For a number of years now I have kept an open problem on my webpage. The 100th problem has just been posted there. It is the following, which will be familiar to readers of this blog.

Let

Hbe a subgroup of the finite groupG. Say that the pair (G,H) isgoodifGcan be generated by a set of representatives of the right cosets ofHinG.

- If core
_{G}(H)=1 thenGis good. Prove this without using the Classification of Finite Simple Groups.- What can be said about the function
f, wheref(n) is the largestmsuch that if the index ofHinGisnand core_{G}(H) can be generated bymelements, then (G,H) is good?

Older problems are kept in a file here, with notes about whether any progress has been made. I have just gone through the file. About half of the problems have been solved, in whole or part. Of the unsolved ones (as far as I know), here are a few of my favourites:

Problem 1:In 1956, Rudin defined a permutation of the integers which maps 3xto 2x, 3x+1 to 4x+1, and 3x-1 to 4x-1 for allx.Problem:Determine the cycle structure of this permutation. (This is the “original Collatz problem” predating the famous “3x+1 problem”.)

Problem 17:It is known that the average number of ways in which a positive integer in the range [1,…,n] can be written as a sum ofconsecutiveprimes tends to the limit log_{e}2 asntends to infinity. Is it true that the limiting distribution of the number of representations of this form is Poisson with parameter log_{e}2?

Problem 36:How large is the largest antichain of subgroups of the symmetric groupS? More precisely, estimate_{n}a/_{n}s, where_{n}ais the size of the largest antichain and_{n}sthe total number of subgroups._{n}

Problem 44:Consider the following decision problem.Let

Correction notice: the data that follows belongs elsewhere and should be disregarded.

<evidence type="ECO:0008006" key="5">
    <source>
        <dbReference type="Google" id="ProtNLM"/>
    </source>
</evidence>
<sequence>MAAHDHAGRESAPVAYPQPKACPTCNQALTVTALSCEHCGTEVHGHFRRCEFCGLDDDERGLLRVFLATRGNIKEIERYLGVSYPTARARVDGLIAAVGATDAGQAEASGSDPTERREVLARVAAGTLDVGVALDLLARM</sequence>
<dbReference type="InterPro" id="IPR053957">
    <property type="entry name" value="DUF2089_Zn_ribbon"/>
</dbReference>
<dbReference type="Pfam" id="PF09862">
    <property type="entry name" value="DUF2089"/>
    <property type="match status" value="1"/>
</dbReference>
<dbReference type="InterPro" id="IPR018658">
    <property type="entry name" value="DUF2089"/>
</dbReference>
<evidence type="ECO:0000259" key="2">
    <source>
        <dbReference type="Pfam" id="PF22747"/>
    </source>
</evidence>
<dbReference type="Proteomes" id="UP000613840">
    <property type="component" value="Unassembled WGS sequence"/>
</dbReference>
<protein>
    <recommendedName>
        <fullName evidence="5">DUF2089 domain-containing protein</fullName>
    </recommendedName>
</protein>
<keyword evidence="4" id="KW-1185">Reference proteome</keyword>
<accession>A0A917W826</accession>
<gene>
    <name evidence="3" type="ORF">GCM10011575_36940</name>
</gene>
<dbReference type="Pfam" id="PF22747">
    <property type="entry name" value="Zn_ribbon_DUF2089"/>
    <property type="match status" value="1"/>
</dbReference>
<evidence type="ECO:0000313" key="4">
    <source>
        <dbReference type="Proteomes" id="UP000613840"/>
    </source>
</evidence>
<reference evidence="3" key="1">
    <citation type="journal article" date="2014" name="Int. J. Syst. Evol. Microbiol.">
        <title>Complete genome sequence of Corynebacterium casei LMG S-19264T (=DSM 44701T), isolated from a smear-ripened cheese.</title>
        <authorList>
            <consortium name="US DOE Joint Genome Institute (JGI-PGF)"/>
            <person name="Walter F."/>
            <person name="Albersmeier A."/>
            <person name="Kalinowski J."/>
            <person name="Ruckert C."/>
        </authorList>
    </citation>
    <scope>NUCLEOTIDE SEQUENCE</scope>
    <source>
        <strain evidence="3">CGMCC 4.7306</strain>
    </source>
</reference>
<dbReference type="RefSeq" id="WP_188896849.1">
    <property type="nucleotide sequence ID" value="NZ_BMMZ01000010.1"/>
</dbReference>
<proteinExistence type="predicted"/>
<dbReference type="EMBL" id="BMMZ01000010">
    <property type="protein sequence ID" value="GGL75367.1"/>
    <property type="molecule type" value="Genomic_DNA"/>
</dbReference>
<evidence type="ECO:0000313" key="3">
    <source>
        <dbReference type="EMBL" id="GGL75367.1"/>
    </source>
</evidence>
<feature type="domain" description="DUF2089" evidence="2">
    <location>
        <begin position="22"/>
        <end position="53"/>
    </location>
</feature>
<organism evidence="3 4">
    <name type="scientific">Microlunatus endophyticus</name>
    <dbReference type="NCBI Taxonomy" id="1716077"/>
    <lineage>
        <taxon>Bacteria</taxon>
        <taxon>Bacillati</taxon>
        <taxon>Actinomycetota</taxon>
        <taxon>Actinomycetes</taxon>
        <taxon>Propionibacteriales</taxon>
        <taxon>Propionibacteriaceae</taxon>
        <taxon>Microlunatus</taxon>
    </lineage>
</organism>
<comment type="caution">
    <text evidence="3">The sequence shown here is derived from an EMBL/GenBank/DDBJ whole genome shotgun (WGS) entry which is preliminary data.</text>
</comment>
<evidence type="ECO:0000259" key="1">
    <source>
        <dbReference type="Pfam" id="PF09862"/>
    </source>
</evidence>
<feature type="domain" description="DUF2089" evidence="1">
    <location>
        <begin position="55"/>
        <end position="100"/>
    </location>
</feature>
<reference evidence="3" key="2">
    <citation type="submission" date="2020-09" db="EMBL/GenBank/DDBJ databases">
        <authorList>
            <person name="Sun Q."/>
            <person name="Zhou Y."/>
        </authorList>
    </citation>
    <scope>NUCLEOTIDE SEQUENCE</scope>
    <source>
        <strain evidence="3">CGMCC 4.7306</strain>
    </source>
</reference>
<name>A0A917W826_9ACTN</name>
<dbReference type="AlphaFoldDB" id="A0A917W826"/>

p_{1}, …,pbe partial permutations_{m}

of a finite setA(that is, bijections between subsets). Suppose that

p_{1}is the identity map onA, and- for any
i,j, there is at most oneksuch thatpextends_{k}po_{i}p._{j}Does there exist a finite set

BcontainingA, and permutationsfof_{i}Bextendingpfor_{i}i=1,…,m, such that, ifpextends_{k}po_{i}p, then_{j}fo_{i}f=_{j}f?_{k}What is the computational complexity of this problem? How is this affected if we insist that

B=A?

Problem 64:

Letnbe a multiple of 8. Is there a finite groupGwith a homomorphism onto the symmetric groupSsuch that no involution in_{n}Gmaps onto a fixed-point-free involution ofS? If so, what is the smallest such group? (For_{n}neven but not divisible by 8, one or other of the double covers ofShas this property.)_{n}

Problem 73:Letabe an algebraic integer. Show that there exists a natural numbernsuch thata+nis a root of the chromatic polynomial of a graph.

Problem 83:Letpbe an odd prime, andkan integer at least 3. Ak-AP decompositionmodpis an arithmetic progressiona_{1}, . . .aconsisting of integers not congruent to 0 or 1 mod_{k}psuch that the group of units ofZ_{p}is the direct product by the cyclic groups generated by the terms of the progression. (Donald Preece and I found many examples of 3-AP decompositions but no 4-AP decompositions.)

Problem 89:Which finite groupsGhave the property that the number of isomorphisms between pairs of subgroups ofGis equal to the number of endomorphisms ofG? (Every abelian group has this property; no non-abelian group is known to do so.)

Problem 98:Anatoly Vershik and I, inAnn. Pure Appl. Logic143(2006), 70–78, gave a “random” construction of isometries of the Urysohn space such that every orbit is dense. The closureAof the group generated by such an isometry is abelian and transitive, and so gives the Urysohn space an abelian group structure. Can we make the choice such thatAhas no non-trivial proper closed subgroup? (This is inspired by a question of Stanislav Shkalin.)